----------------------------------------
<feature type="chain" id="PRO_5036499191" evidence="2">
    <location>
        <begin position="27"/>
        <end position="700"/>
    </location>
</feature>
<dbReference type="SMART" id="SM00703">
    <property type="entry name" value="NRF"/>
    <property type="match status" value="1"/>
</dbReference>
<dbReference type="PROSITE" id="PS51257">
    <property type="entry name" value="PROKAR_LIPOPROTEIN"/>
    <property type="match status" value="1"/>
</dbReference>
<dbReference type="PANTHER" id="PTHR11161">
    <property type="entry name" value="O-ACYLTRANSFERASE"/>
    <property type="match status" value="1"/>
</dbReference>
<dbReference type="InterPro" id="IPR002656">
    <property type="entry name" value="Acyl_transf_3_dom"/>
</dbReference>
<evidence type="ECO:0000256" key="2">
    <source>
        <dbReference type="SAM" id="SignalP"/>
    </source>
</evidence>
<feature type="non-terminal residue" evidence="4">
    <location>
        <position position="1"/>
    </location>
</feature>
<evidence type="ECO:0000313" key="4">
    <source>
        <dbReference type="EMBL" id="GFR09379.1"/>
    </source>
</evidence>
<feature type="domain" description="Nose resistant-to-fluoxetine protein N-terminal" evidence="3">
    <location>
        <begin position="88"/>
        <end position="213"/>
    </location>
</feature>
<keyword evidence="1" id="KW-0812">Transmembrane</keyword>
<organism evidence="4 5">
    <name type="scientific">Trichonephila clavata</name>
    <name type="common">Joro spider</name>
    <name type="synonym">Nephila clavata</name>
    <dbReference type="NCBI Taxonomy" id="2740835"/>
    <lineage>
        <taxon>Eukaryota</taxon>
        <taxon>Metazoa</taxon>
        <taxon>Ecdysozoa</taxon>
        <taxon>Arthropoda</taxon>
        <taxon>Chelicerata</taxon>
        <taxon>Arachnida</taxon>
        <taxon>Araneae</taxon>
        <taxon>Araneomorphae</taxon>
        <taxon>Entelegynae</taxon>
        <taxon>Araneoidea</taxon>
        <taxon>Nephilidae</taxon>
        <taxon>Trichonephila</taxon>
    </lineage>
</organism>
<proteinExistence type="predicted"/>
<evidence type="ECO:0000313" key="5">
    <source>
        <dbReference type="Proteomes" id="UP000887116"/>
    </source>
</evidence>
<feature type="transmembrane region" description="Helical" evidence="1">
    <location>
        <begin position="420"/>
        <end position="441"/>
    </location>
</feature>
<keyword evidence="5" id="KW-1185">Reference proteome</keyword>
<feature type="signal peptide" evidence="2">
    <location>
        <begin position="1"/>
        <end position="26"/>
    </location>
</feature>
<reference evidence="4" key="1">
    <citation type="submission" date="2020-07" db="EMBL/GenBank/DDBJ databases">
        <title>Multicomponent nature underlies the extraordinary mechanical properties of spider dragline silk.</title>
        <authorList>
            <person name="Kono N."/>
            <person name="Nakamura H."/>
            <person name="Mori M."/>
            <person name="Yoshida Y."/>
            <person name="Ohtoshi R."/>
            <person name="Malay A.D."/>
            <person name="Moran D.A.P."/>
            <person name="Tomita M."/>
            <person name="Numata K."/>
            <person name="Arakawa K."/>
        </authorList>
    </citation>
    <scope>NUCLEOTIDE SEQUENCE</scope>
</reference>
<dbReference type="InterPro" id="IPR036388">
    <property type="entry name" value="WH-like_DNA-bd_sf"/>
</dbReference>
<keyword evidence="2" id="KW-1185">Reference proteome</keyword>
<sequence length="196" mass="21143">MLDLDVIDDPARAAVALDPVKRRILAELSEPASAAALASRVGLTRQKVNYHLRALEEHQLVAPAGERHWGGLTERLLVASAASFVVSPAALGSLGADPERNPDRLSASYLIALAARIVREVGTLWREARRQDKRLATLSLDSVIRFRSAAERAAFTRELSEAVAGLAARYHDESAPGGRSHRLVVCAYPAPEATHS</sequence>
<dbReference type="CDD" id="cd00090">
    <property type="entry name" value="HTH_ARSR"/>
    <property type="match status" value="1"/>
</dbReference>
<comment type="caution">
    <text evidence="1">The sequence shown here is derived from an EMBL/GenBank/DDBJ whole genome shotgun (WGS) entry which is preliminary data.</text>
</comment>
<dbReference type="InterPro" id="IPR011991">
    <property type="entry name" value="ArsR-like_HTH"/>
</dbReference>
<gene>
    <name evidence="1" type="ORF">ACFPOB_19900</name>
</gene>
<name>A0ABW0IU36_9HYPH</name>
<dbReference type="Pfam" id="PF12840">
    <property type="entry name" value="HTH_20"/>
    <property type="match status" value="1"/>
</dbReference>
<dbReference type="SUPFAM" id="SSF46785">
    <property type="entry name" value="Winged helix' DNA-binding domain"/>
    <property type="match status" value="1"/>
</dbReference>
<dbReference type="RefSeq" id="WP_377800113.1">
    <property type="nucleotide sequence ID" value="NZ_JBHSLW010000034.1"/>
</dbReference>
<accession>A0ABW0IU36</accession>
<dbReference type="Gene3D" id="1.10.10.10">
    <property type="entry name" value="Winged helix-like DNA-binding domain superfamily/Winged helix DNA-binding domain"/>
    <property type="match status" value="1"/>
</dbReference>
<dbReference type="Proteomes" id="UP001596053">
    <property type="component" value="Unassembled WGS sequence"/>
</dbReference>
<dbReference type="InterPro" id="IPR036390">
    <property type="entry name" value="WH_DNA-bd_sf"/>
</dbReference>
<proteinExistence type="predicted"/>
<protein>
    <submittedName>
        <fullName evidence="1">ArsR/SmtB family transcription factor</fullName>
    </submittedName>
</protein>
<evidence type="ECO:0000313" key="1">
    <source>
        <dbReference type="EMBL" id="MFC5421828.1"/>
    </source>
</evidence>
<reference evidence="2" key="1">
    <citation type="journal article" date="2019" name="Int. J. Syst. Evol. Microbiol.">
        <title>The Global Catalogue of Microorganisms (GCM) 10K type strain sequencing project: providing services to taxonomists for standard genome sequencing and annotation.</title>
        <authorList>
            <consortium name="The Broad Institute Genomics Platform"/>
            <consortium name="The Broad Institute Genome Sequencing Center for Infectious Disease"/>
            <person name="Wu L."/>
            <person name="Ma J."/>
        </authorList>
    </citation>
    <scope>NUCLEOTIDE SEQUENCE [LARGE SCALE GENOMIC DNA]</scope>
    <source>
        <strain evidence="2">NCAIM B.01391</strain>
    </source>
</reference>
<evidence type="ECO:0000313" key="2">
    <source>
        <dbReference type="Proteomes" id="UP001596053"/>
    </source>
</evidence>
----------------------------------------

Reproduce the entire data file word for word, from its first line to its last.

<feature type="chain" id="PRO_5036499191" evidence="2">
    <location>
        <begin position="27"/>
        <end position="700"/>
    </location>
</feature>
<dbReference type="SMART" id="SM00703">
    <property type="entry name" value="NRF"/>
    <property type="match status" value="1"/>
</dbReference>
<dbReference type="PROSITE" id="PS51257">
    <property type="entry name" value="PROKAR_LIPOPROTEIN"/>
    <property type="match status" value="1"/>
</dbReference>
<dbReference type="PANTHER" id="PTHR11161">
    <property type="entry name" value="O-ACYLTRANSFERASE"/>
    <property type="match status" value="1"/>
</dbReference>
<dbReference type="InterPro" id="IPR002656">
    <property type="entry name" value="Acyl_transf_3_dom"/>
</dbReference>
<evidence type="ECO:0000256" key="2">
    <source>
        <dbReference type="SAM" id="SignalP"/>
    </source>
</evidence>
<feature type="non-terminal residue" evidence="4">
    <location>
        <position position="1"/>
    </location>
</feature>
<evidence type="ECO:0000313" key="4">
    <source>
        <dbReference type="EMBL" id="GFR09379.1"/>
    </source>
</evidence>
<feature type="domain" description="Nose resistant-to-fluoxetine protein N-terminal" evidence="3">
    <location>
        <begin position="88"/>
        <end position="213"/>
    </location>
</feature>
<keyword evidence="1" id="KW-0812">Transmembrane</keyword>
<organism evidence="4 5">
    <name type="scientific">Trichonephila clavata</name>
    <name type="common">Joro spider</name>
    <name type="synonym">Nephila clavata</name>
    <dbReference type="NCBI Taxonomy" id="2740835"/>
    <lineage>
        <taxon>Eukaryota</taxon>
        <taxon>Metazoa</taxon>
        <taxon>Ecdysozoa</taxon>
        <taxon>Arthropoda</taxon>
        <taxon>Chelicerata</taxon>
        <taxon>Arachnida</taxon>
        <taxon>Araneae</taxon>
        <taxon>Araneomorphae</taxon>
        <taxon>Entelegynae</taxon>
        <taxon>Araneoidea</taxon>
        <taxon>Nephilidae</taxon>
        <taxon>Trichonephila</taxon>
    </lineage>
</organism>
<proteinExistence type="predicted"/>
<evidence type="ECO:0000313" key="5">
    <source>
        <dbReference type="Proteomes" id="UP000887116"/>
    </source>
</evidence>
<feature type="transmembrane region" description="Helical" evidence="1">
    <location>
        <begin position="420"/>
        <end position="441"/>
    </location>
</feature>
<keyword evidence="5" id="KW-1185">Reference proteome</keyword>
<feature type="signal peptide" evidence="2">
    <location>
        <begin position="1"/>
        <end position="26"/>
    </location>
</feature>
<reference evidence="4" key="1">
    <citation type="submission" date="2020-07" db="EMBL/GenBank/DDBJ databases">
        <title>Multicomponent nature underlies the extraordinary mechanical properties of spider dragline silk.</title>
        <authorList>
            <person name="Kono N."/>
            <person name="Nakamura H."/>
            <person name="Mori M."/>
            <person name="Yoshida Y."/>
            <person name="Ohtoshi R."/>
            <person name="Malay A.D."/>
            <person name="Moran D.A.P."/>
            <person name="Tomita M."/>
            <person name="Numata K."/>
            <person name="Arakawa K."/>
        </authorList>
    </citation>
    <scope>NUCLEOTIDE SEQUENCE</scope>
</reference>
<dbReference type="InterPro" id="IPR036388">
    <property type="entry name" value="WH-like_DNA-bd_sf"/>
</dbReference>
<keyword evidence="2" id="KW-1185">Reference proteome</keyword>
<sequence length="196" mass="21143">MLDLDVIDDPARAAVALDPVKRRILAELSEPASAAALASRVGLTRQKVNYHLRALEEHQLVAPAGERHWGGLTERLLVASAASFVVSPAALGSLGADPERNPDRLSASYLIALAARIVREVGTLWREARRQDKRLATLSLDSVIRFRSAAERAAFTRELSEAVAGLAARYHDESAPGGRSHRLVVCAYPAPEATHS</sequence>
<dbReference type="CDD" id="cd00090">
    <property type="entry name" value="HTH_ARSR"/>
    <property type="match status" value="1"/>
</dbReference>
<comment type="caution">
    <text evidence="1">The sequence shown here is derived from an EMBL/GenBank/DDBJ whole genome shotgun (WGS) entry which is preliminary data.</text>
</comment>
<dbReference type="InterPro" id="IPR011991">
    <property type="entry name" value="ArsR-like_HTH"/>
</dbReference>
<gene>
    <name evidence="1" type="ORF">ACFPOB_19900</name>
</gene>
<name>A0ABW0IU36_9HYPH</name>
<dbReference type="Pfam" id="PF12840">
    <property type="entry name" value="HTH_20"/>
    <property type="match status" value="1"/>
</dbReference>
<dbReference type="SUPFAM" id="SSF46785">
    <property type="entry name" value="Winged helix' DNA-binding domain"/>
    <property type="match status" value="1"/>
</dbReference>
<dbReference type="RefSeq" id="WP_377800113.1">
    <property type="nucleotide sequence ID" value="NZ_JBHSLW010000034.1"/>
</dbReference>
<accession>A0ABW0IU36</accession>
<dbReference type="Gene3D" id="1.10.10.10">
    <property type="entry name" value="Winged helix-like DNA-binding domain superfamily/Winged helix DNA-binding domain"/>
    <property type="match status" value="1"/>
</dbReference>
<dbReference type="Proteomes" id="UP001596053">
    <property type="component" value="Unassembled WGS sequence"/>
</dbReference>
<dbReference type="InterPro" id="IPR036390">
    <property type="entry name" value="WH_DNA-bd_sf"/>
</dbReference>
<proteinExistence type="predicted"/>
<protein>
    <submittedName>
        <fullName evidence="1">ArsR/SmtB family transcription factor</fullName>
    </submittedName>
</protein>
<evidence type="ECO:0000313" key="1">
    <source>
        <dbReference type="EMBL" id="MFC5421828.1"/>
    </source>
</evidence>
<reference evidence="2" key="1">
    <citation type="journal article" date="2019" name="Int. J. Syst. Evol. Microbiol.">
        <title>The Global Catalogue of Microorganisms (GCM) 10K type strain sequencing project: providing services to taxonomists for standard genome sequencing and annotation.</title>
        <authorList>
            <consortium name="The Broad Institute Genomics Platform"/>
            <consortium name="The Broad Institute Genome Sequencing Center for Infectious Disease"/>
            <person name="Wu L."/>
            <person name="Ma J."/>
        </authorList>
    </citation>
    <scope>NUCLEOTIDE SEQUENCE [LARGE SCALE GENOMIC DNA]</scope>
    <source>
        <strain evidence="2">NCAIM B.01391</strain>
    </source>
</reference>
<evidence type="ECO:0000313" key="2">
    <source>
        <dbReference type="Proteomes" id="UP001596053"/>
    </source>
</evidence>